Scientists conducted laboratory experiments with a simulated oil plume to assess how chemical dispersants affect a crude oil jet as it transitions into a plume under crossflow conditions.
An international science team recently completed a 4,000-mile expedition to learn more about the long-term fate of two of the world’s largest subsea oil spills, the 1979 Ixtoc-I and the 2010 Deepwater Horizon. The 40-day Gulf of Mexico voyage continued their 2015 field campaign, contributing to a multi-year Gulf-wide analysis of these oil spills and the marine environment’s response and recovery.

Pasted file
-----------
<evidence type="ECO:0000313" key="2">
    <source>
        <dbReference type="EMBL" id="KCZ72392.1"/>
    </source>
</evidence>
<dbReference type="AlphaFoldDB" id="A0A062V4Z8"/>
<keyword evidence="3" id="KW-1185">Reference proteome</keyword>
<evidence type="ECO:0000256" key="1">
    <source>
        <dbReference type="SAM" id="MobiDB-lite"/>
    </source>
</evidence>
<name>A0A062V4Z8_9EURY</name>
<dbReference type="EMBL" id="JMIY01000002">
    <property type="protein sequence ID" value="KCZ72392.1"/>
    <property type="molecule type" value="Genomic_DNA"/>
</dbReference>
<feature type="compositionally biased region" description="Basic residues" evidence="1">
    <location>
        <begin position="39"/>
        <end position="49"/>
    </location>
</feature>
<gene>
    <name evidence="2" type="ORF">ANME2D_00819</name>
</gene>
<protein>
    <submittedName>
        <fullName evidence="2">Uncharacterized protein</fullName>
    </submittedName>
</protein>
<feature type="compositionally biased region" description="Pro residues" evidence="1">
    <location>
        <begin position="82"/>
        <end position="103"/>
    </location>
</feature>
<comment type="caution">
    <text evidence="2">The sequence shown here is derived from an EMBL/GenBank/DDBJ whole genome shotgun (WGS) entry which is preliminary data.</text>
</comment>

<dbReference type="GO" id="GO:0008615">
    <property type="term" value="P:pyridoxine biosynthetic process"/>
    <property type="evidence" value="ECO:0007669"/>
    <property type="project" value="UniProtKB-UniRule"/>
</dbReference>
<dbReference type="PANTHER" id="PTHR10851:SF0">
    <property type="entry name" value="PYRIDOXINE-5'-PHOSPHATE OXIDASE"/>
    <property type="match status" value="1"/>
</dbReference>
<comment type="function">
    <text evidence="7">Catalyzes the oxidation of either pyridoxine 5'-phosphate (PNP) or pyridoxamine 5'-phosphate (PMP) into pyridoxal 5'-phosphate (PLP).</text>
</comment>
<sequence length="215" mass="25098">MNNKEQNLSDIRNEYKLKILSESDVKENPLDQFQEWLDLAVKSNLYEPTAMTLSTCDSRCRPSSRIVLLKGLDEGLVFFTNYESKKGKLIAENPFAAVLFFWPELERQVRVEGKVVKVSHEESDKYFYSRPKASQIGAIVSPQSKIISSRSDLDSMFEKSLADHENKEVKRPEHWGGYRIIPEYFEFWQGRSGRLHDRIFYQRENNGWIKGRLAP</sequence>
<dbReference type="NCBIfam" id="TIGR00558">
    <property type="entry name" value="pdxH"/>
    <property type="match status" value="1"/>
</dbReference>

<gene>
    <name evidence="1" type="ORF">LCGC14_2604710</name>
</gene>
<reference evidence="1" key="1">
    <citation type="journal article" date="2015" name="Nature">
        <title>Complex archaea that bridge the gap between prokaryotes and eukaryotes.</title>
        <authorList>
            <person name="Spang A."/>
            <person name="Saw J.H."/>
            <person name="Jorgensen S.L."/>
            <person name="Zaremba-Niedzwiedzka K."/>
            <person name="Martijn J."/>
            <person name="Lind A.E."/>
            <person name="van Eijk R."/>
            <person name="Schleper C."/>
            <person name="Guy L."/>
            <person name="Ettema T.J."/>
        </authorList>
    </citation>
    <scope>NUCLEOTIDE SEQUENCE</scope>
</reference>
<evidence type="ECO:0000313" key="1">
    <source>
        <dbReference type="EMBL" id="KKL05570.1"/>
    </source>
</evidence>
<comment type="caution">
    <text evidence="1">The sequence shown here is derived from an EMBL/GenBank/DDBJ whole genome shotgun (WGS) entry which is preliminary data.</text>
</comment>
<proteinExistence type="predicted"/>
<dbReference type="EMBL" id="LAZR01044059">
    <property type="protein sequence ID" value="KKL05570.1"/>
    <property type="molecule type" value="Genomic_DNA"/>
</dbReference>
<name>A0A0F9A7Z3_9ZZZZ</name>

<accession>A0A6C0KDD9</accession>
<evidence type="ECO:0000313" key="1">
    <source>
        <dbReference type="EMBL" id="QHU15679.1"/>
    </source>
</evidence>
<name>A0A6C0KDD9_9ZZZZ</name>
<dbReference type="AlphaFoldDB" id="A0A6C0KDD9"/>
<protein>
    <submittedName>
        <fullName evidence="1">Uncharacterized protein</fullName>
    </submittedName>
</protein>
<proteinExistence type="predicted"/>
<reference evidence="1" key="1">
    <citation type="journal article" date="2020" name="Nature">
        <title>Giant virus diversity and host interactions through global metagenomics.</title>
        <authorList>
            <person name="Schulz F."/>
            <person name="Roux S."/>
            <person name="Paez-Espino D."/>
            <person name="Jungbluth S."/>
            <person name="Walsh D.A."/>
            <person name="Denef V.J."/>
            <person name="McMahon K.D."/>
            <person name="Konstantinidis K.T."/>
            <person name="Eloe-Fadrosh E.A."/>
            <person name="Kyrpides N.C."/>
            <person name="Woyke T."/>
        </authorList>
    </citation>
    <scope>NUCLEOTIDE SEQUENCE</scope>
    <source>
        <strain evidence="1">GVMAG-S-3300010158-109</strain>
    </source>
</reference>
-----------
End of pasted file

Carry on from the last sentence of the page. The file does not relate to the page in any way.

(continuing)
The Ixtoc I blowout happened in the Bay of Campeche over thirty-five years ago, so why are scientists studying this spill now? Because understanding what happened to Ixtoc I oil may help predict if and how Deepwater Horizon oil will degrade, persist, and impact northern Gulf of Mexico ecosystems over the next few decades.